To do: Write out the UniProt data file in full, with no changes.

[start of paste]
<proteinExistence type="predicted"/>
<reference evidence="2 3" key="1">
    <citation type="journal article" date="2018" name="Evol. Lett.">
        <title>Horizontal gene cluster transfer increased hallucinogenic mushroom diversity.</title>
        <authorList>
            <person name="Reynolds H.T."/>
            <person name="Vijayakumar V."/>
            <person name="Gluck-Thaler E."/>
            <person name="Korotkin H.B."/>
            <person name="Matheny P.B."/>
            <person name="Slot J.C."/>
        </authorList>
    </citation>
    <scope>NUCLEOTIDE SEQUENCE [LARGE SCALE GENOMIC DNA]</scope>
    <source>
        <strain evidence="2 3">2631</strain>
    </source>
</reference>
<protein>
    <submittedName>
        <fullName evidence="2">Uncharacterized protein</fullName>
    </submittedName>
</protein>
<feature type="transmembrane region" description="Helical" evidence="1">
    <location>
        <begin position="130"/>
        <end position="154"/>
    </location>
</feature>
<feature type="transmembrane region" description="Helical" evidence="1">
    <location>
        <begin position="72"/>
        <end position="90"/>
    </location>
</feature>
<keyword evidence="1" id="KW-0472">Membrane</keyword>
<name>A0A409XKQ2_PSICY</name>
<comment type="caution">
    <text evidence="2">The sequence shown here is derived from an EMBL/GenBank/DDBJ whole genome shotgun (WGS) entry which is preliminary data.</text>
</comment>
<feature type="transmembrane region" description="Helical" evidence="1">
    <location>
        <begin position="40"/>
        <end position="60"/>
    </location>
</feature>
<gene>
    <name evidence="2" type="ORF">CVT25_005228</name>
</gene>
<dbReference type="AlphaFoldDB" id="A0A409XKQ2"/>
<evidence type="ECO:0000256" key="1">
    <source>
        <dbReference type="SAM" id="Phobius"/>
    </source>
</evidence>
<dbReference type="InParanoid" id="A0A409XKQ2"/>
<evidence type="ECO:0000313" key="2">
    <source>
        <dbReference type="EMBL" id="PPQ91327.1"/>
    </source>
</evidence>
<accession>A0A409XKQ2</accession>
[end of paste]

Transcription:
<proteinExistence type="predicted"/>
<reference evidence="2 3" key="1">
    <citation type="journal article" date="2018" name="Evol. Lett.">
        <title>Horizontal gene cluster transfer increased hallucinogenic mushroom diversity.</title>
        <authorList>
            <person name="Reynolds H.T."/>
            <person name="Vijayakumar V."/>
            <person name="Gluck-Thaler E."/>
            <person name="Korotkin H.B."/>
            <person name="Matheny P.B."/>
            <person name="Slot J.C."/>
        </authorList>
    </citation>
    <scope>NUCLEOTIDE SEQUENCE [LARGE SCALE GENOMIC DNA]</scope>
    <source>
        <strain evidence="2 3">2631</strain>
    </source>
</reference>
<protein>
    <submittedName>
        <fullName evidence="2">Uncharacterized protein</fullName>
    </submittedName>
</protein>
<feature type="transmembrane region" description="Helical" evidence="1">
    <location>
        <begin position="130"/>
        <end position="154"/>
    </location>
</feature>
<feature type="transmembrane region" description="Helical" evidence="1">
    <location>
        <begin position="72"/>
        <end position="90"/>
    </location>
</feature>
<keyword evidence="1" id="KW-0472">Membrane</keyword>
<name>A0A409XKQ2_PSICY</name>
<comment type="caution">
    <text evidence="2">The sequence shown here is derived from an EMBL/GenBank/DDBJ whole genome shotgun (WGS) entry which is preliminary data.</text>
</comment>
<feature type="transmembrane region" description="Helical" evidence="1">
    <location>
        <begin position="40"/>
        <end position="60"/>
    </location>
</feature>
<gene>
    <name evidence="2" type="ORF">CVT25_005228</name>
</gene>
<dbReference type="AlphaFoldDB" id="A0A409XKQ2"/>
<evidence type="ECO:0000256" key="1">
    <source>
        <dbReference type="SAM" id="Phobius"/>
    </source>
</evidence>
<dbReference type="InParanoid" id="A0A409XKQ2"/>
<evidence type="ECO:0000313" key="2">
    <source>
        <dbReference type="EMBL" id="PPQ91327.1"/>
    </source>
</evidence>
<accession>A0A409XKQ2</accession>